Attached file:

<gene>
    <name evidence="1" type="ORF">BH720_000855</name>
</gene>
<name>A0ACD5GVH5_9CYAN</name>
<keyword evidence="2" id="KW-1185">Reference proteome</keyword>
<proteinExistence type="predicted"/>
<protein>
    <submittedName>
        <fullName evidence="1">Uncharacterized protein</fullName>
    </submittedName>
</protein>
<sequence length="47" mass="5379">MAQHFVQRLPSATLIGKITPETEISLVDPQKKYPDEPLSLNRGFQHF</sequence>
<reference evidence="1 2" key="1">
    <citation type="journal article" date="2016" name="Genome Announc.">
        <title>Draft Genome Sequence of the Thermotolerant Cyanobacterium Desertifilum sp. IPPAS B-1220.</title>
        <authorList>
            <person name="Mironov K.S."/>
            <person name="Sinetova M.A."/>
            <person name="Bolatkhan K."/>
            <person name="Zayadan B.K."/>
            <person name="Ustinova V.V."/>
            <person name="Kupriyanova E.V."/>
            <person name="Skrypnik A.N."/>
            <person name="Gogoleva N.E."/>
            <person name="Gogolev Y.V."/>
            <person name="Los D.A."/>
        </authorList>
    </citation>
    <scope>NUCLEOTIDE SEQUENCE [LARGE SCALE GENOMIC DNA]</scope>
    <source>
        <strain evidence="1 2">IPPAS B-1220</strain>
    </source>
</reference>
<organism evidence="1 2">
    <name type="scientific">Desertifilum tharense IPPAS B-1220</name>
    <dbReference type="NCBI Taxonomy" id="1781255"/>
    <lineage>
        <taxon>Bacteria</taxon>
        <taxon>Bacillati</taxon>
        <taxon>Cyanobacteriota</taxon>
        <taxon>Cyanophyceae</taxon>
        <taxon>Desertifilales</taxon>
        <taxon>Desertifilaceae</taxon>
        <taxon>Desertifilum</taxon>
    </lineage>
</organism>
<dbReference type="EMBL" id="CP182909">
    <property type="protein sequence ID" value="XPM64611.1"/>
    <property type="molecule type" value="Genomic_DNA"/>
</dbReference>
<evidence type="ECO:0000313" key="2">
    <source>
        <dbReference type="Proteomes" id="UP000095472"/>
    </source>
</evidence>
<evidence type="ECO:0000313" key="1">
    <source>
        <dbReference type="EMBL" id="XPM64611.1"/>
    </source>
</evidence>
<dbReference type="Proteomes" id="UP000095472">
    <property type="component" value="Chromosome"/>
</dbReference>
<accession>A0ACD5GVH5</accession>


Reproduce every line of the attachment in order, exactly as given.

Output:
<gene>
    <name evidence="1" type="ORF">BH720_000855</name>
</gene>
<name>A0ACD5GVH5_9CYAN</name>
<keyword evidence="2" id="KW-1185">Reference proteome</keyword>
<proteinExistence type="predicted"/>
<protein>
    <submittedName>
        <fullName evidence="1">Uncharacterized protein</fullName>
    </submittedName>
</protein>
<sequence length="47" mass="5379">MAQHFVQRLPSATLIGKITPETEISLVDPQKKYPDEPLSLNRGFQHF</sequence>
<reference evidence="1 2" key="1">
    <citation type="journal article" date="2016" name="Genome Announc.">
        <title>Draft Genome Sequence of the Thermotolerant Cyanobacterium Desertifilum sp. IPPAS B-1220.</title>
        <authorList>
            <person name="Mironov K.S."/>
            <person name="Sinetova M.A."/>
            <person name="Bolatkhan K."/>
            <person name="Zayadan B.K."/>
            <person name="Ustinova V.V."/>
            <person name="Kupriyanova E.V."/>
            <person name="Skrypnik A.N."/>
            <person name="Gogoleva N.E."/>
            <person name="Gogolev Y.V."/>
            <person name="Los D.A."/>
        </authorList>
    </citation>
    <scope>NUCLEOTIDE SEQUENCE [LARGE SCALE GENOMIC DNA]</scope>
    <source>
        <strain evidence="1 2">IPPAS B-1220</strain>
    </source>
</reference>
<organism evidence="1 2">
    <name type="scientific">Desertifilum tharense IPPAS B-1220</name>
    <dbReference type="NCBI Taxonomy" id="1781255"/>
    <lineage>
        <taxon>Bacteria</taxon>
        <taxon>Bacillati</taxon>
        <taxon>Cyanobacteriota</taxon>
        <taxon>Cyanophyceae</taxon>
        <taxon>Desertifilales</taxon>
        <taxon>Desertifilaceae</taxon>
        <taxon>Desertifilum</taxon>
    </lineage>
</organism>
<dbReference type="EMBL" id="CP182909">
    <property type="protein sequence ID" value="XPM64611.1"/>
    <property type="molecule type" value="Genomic_DNA"/>
</dbReference>
<evidence type="ECO:0000313" key="2">
    <source>
        <dbReference type="Proteomes" id="UP000095472"/>
    </source>
</evidence>
<evidence type="ECO:0000313" key="1">
    <source>
        <dbReference type="EMBL" id="XPM64611.1"/>
    </source>
</evidence>
<dbReference type="Proteomes" id="UP000095472">
    <property type="component" value="Chromosome"/>
</dbReference>
<accession>A0ACD5GVH5</accession>